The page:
Deploying Windows 7 and Office 2010
Table of Contents 3
Windows and Office Upgrade: A Chance to Streamline the IT Environment
4 Top 10 Benefits of Windows 7 5 Top 10 Benefits of Office 2010
Choosing the Right Path
Implementing a Pilot Environment
14 Test Plan
Mass Deployment of Windows 7 and Office 2010
14 Pilot: Testing Processes for a Limited Range of Users
20 Required Server Roles
14 How to Select Users for the Pilot
21 Mass Distribution Using MDT and WDS
11 What About the Applications?
16 Questions Related to the Hardware Pool
21 Mass Distribution Using SCCM
12 Implementation of a Reference Environment
16 Deployment Toolset
21 Office 2010 Deployment Options
13 User Profiles Need to Be Managed, Too!
18 Office 2010 Deployment Tools
23 Central Administration of the Resulting System
9 Let’s Plan and Scale!
19 Developing Custom Solutions
Windows and Office Upgrade: A Chance to Streamline the IT Environment Whenever a new version of Windows or Office hits the market, we are always faced with tough choices. We need to consider whether or not it makes sense to upgrade to the latest version; take stock of the advantages offered; assess the workload migration would mean for the IT staff and users; think about the life-cycle of the hardware and software used by the organization, as well as the costs involved and return on investment. Many will also ask if it is possible to streamline other system components during (or prior to) the migration period, so that the resulting system or even an interim, heterogeneous state may be more efficiently managed, with IT staff capable of flexibly and promptly fulfilling new business requirements.
Is it Possible to Gradually Migrate to the New Versions? Very few companies decide to replace all their desktop computers at the same time; the typical scenario is to have computers replaced on an ongoing basis, in line with user needs and the aging of hardware. On average, small and mid-sized businesses replace all their computers every five years, corresponding to a 20% replacement rate of PCs and laptops each year. New computers should of course be purchased with Windows 7 preinstalled, but what about the other 80% of machines in the first year? Using Microsoft technologies, nowadays it is easy to implement the management of heterogeneous environments that use two operating systems simultaneously, and given that the servers running in the background of the system have been properly prepared, it is possible to migrate users and computers from the old software to the new in a gradual and transparent manner. Through the use of modern application virtualization and Remote Desktop Services, gradual and problem-free migration of business applications (e.g. between Office versions) is easy to achieve. With just a few clicks, users can be assigned Office versions to use, which will also be made available to them automatically. Today’s tools even enable users to run two different versions of Office simultaneously, allowing them enough time to familiarize themselves with the new system. Should compatibility issues arise, it is also possible to perform daily work with the older version, while IT experts resolve the problem or properly train users to work with the new Office version.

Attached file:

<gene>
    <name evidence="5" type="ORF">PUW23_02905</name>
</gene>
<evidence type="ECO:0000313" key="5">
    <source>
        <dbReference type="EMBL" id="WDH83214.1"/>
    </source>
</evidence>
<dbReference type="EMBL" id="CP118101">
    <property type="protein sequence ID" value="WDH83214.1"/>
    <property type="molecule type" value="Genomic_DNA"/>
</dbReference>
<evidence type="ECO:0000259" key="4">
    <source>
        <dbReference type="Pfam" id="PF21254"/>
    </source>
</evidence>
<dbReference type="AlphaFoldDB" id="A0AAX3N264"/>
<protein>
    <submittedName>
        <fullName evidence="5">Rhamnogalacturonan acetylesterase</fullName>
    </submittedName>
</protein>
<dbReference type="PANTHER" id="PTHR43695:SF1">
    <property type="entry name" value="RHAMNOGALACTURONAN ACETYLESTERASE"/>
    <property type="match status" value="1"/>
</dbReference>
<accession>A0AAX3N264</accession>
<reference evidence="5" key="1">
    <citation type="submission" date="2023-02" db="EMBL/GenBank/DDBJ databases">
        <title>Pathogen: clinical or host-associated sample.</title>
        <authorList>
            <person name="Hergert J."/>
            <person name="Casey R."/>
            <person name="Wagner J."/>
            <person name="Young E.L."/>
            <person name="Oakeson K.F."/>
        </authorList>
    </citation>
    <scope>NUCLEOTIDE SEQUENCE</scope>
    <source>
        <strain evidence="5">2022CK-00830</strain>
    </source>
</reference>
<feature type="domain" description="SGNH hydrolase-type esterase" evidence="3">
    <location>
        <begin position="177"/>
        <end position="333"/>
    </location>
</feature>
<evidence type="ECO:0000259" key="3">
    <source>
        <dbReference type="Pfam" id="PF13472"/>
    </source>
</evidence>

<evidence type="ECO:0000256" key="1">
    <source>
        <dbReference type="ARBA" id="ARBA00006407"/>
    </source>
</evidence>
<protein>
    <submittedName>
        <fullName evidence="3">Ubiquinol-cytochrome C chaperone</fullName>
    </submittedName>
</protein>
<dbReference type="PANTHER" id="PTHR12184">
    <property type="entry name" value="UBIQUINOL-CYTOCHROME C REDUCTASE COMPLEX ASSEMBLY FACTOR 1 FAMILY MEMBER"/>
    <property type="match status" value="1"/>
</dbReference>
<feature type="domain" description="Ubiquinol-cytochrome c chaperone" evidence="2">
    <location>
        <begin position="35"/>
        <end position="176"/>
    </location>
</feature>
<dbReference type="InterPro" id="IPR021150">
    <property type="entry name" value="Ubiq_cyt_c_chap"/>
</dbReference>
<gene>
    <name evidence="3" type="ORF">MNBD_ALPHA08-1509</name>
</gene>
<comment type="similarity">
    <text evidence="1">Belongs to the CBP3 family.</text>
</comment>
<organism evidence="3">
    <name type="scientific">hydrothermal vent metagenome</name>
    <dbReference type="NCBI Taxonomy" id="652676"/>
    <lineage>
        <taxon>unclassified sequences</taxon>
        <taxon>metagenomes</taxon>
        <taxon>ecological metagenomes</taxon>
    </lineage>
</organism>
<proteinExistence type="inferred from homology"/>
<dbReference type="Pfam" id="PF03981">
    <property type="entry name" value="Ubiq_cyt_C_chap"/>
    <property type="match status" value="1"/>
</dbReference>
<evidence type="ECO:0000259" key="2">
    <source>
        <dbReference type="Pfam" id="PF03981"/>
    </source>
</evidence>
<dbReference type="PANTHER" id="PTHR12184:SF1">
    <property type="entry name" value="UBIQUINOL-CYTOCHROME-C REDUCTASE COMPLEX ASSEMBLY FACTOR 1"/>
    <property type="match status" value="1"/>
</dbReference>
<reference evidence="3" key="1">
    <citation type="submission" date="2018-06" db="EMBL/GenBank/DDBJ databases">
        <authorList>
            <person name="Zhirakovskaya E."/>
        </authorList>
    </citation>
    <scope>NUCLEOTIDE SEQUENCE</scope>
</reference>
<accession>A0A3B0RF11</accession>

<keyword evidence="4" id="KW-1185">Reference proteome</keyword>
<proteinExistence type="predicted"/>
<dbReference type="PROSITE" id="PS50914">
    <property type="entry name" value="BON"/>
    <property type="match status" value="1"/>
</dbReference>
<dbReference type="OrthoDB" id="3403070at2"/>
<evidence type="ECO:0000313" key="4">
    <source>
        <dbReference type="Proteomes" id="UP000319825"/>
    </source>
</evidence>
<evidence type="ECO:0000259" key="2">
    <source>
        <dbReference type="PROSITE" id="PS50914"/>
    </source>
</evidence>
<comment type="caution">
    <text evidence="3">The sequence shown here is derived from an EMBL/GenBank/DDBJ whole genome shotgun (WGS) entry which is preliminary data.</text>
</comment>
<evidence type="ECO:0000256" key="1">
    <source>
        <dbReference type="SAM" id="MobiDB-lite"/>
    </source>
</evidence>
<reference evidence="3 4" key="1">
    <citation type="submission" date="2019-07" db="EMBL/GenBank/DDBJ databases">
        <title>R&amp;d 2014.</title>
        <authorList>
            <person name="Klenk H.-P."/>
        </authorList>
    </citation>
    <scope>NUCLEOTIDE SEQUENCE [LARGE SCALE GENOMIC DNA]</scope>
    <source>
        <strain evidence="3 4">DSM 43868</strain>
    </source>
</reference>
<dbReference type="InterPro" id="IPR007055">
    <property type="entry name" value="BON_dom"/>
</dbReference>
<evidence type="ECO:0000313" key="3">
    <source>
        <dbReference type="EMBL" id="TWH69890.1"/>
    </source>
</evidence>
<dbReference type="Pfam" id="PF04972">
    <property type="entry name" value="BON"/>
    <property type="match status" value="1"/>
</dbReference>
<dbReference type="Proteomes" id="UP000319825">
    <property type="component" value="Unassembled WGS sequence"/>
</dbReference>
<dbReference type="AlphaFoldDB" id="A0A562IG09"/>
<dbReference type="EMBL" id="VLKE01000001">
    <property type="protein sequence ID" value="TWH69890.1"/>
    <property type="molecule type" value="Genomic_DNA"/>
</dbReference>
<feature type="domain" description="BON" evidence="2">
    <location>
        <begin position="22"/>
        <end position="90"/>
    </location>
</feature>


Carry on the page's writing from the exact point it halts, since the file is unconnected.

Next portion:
What is the Best Way to Start Migration? The first step should definitely be thorough planning: this document aims to provide all possible assistance in this regard. It is important to gather enough information before planning, as today’s Windows, Office, management and server technologies allow for the creation of a system that is even capable of flexibly serving gradual migration and business requirements that may ch